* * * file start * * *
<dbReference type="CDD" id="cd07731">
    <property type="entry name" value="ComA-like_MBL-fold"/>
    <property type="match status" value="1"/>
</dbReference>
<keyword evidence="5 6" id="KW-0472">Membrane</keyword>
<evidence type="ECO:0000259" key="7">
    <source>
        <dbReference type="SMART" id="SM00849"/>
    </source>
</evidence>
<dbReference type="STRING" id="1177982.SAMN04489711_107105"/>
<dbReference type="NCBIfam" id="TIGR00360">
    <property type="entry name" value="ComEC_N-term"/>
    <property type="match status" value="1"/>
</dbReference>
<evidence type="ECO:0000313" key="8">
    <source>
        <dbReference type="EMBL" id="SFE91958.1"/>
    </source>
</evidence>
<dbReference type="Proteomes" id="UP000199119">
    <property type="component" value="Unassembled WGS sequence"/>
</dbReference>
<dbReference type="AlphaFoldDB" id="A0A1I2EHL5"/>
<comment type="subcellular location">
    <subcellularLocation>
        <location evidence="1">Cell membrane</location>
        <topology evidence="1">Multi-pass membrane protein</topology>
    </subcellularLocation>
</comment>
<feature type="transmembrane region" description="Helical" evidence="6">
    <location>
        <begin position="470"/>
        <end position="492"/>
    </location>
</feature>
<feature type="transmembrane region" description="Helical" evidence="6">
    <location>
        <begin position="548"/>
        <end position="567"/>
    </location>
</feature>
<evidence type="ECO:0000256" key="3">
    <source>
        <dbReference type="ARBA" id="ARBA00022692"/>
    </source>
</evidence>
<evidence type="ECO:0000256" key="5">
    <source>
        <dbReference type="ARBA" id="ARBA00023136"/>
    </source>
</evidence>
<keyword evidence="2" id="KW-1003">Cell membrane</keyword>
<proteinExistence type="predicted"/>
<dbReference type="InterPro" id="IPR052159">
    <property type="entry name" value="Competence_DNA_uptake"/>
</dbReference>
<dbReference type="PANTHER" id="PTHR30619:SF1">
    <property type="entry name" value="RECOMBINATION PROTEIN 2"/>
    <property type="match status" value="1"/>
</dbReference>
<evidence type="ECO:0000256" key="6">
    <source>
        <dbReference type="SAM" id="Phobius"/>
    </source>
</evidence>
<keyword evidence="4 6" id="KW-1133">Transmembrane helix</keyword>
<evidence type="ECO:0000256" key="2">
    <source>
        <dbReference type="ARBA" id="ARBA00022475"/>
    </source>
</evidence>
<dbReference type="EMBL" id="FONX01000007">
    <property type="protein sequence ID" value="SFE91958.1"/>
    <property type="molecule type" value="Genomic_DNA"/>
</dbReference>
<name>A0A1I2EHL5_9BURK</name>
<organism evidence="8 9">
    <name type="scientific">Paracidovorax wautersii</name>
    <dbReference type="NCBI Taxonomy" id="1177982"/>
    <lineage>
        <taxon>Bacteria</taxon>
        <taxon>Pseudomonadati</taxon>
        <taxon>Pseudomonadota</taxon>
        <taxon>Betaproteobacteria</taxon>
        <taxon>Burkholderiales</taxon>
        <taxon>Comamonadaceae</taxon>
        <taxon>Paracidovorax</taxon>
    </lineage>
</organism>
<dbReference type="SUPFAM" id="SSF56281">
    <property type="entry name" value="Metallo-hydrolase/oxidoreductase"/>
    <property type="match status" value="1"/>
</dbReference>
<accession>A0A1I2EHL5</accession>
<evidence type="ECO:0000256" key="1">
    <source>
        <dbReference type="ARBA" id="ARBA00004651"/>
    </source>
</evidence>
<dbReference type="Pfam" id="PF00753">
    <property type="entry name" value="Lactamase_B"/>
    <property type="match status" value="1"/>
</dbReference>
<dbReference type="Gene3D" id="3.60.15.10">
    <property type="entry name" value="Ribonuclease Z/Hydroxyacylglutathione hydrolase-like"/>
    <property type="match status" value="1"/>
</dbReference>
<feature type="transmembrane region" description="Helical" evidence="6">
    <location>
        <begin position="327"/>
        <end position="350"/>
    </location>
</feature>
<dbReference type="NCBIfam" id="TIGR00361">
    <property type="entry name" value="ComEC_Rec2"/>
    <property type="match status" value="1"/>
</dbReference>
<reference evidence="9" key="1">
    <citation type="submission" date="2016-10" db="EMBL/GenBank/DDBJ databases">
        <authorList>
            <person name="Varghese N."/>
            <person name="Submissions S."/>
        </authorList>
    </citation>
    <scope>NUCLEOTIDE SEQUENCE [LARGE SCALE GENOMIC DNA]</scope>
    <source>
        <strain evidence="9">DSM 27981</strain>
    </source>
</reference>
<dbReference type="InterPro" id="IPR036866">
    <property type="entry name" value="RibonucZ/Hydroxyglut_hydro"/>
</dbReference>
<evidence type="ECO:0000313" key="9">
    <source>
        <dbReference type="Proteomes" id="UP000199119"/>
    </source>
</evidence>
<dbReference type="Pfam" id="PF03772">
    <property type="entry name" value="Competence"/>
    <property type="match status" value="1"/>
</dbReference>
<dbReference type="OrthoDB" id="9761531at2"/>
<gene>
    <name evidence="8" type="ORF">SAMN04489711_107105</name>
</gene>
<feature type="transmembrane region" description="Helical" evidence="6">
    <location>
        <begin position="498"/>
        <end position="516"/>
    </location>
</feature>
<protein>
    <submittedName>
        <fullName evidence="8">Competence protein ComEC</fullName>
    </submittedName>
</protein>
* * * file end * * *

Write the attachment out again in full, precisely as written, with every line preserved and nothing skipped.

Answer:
<dbReference type="CDD" id="cd07731">
    <property type="entry name" value="ComA-like_MBL-fold"/>
    <property type="match status" value="1"/>
</dbReference>
<keyword evidence="5 6" id="KW-0472">Membrane</keyword>
<evidence type="ECO:0000259" key="7">
    <source>
        <dbReference type="SMART" id="SM00849"/>
    </source>
</evidence>
<dbReference type="STRING" id="1177982.SAMN04489711_107105"/>
<dbReference type="NCBIfam" id="TIGR00360">
    <property type="entry name" value="ComEC_N-term"/>
    <property type="match status" value="1"/>
</dbReference>
<evidence type="ECO:0000313" key="8">
    <source>
        <dbReference type="EMBL" id="SFE91958.1"/>
    </source>
</evidence>
<dbReference type="Proteomes" id="UP000199119">
    <property type="component" value="Unassembled WGS sequence"/>
</dbReference>
<dbReference type="AlphaFoldDB" id="A0A1I2EHL5"/>
<comment type="subcellular location">
    <subcellularLocation>
        <location evidence="1">Cell membrane</location>
        <topology evidence="1">Multi-pass membrane protein</topology>
    </subcellularLocation>
</comment>
<feature type="transmembrane region" description="Helical" evidence="6">
    <location>
        <begin position="470"/>
        <end position="492"/>
    </location>
</feature>
<feature type="transmembrane region" description="Helical" evidence="6">
    <location>
        <begin position="548"/>
        <end position="567"/>
    </location>
</feature>
<evidence type="ECO:0000256" key="3">
    <source>
        <dbReference type="ARBA" id="ARBA00022692"/>
    </source>
</evidence>
<evidence type="ECO:0000256" key="5">
    <source>
        <dbReference type="ARBA" id="ARBA00023136"/>
    </source>
</evidence>
<keyword evidence="2" id="KW-1003">Cell membrane</keyword>
<proteinExistence type="predicted"/>
<dbReference type="InterPro" id="IPR052159">
    <property type="entry name" value="Competence_DNA_uptake"/>
</dbReference>
<dbReference type="PANTHER" id="PTHR30619:SF1">
    <property type="entry name" value="RECOMBINATION PROTEIN 2"/>
    <property type="match status" value="1"/>
</dbReference>
<evidence type="ECO:0000256" key="6">
    <source>
        <dbReference type="SAM" id="Phobius"/>
    </source>
</evidence>
<keyword evidence="4 6" id="KW-1133">Transmembrane helix</keyword>
<evidence type="ECO:0000256" key="2">
    <source>
        <dbReference type="ARBA" id="ARBA00022475"/>
    </source>
</evidence>
<dbReference type="EMBL" id="FONX01000007">
    <property type="protein sequence ID" value="SFE91958.1"/>
    <property type="molecule type" value="Genomic_DNA"/>
</dbReference>
<name>A0A1I2EHL5_9BURK</name>
<organism evidence="8 9">
    <name type="scientific">Paracidovorax wautersii</name>
    <dbReference type="NCBI Taxonomy" id="1177982"/>
    <lineage>
        <taxon>Bacteria</taxon>
        <taxon>Pseudomonadati</taxon>
        <taxon>Pseudomonadota</taxon>
        <taxon>Betaproteobacteria</taxon>
        <taxon>Burkholderiales</taxon>
        <taxon>Comamonadaceae</taxon>
        <taxon>Paracidovorax</taxon>
    </lineage>
</organism>
<dbReference type="SUPFAM" id="SSF56281">
    <property type="entry name" value="Metallo-hydrolase/oxidoreductase"/>
    <property type="match status" value="1"/>
</dbReference>
<accession>A0A1I2EHL5</accession>
<evidence type="ECO:0000256" key="1">
    <source>
        <dbReference type="ARBA" id="ARBA00004651"/>
    </source>
</evidence>
<dbReference type="Pfam" id="PF00753">
    <property type="entry name" value="Lactamase_B"/>
    <property type="match status" value="1"/>
</dbReference>
<dbReference type="Gene3D" id="3.60.15.10">
    <property type="entry name" value="Ribonuclease Z/Hydroxyacylglutathione hydrolase-like"/>
    <property type="match status" value="1"/>
</dbReference>
<feature type="transmembrane region" description="Helical" evidence="6">
    <location>
        <begin position="327"/>
        <end position="350"/>
    </location>
</feature>
<dbReference type="NCBIfam" id="TIGR00361">
    <property type="entry name" value="ComEC_Rec2"/>
    <property type="match status" value="1"/>
</dbReference>
<reference evidence="9" key="1">
    <citation type="submission" date="2016-10" db="EMBL/GenBank/DDBJ databases">
        <authorList>
            <person name="Varghese N."/>
            <person name="Submissions S."/>
        </authorList>
    </citation>
    <scope>NUCLEOTIDE SEQUENCE [LARGE SCALE GENOMIC DNA]</scope>
    <source>
        <strain evidence="9">DSM 27981</strain>
    </source>
</reference>
<dbReference type="InterPro" id="IPR036866">
    <property type="entry name" value="RibonucZ/Hydroxyglut_hydro"/>
</dbReference>
<evidence type="ECO:0000313" key="9">
    <source>
        <dbReference type="Proteomes" id="UP000199119"/>
    </source>
</evidence>
<dbReference type="Pfam" id="PF03772">
    <property type="entry name" value="Competence"/>
    <property type="match status" value="1"/>
</dbReference>
<dbReference type="OrthoDB" id="9761531at2"/>
<gene>
    <name evidence="8" type="ORF">SAMN04489711_107105</name>
</gene>
<feature type="transmembrane region" description="Helical" evidence="6">
    <location>
        <begin position="498"/>
        <end position="516"/>
    </location>
</feature>
<protein>
    <submittedName>
        <fullName evidence="8">Competence protein ComEC</fullName>
    </submittedName>
</protein>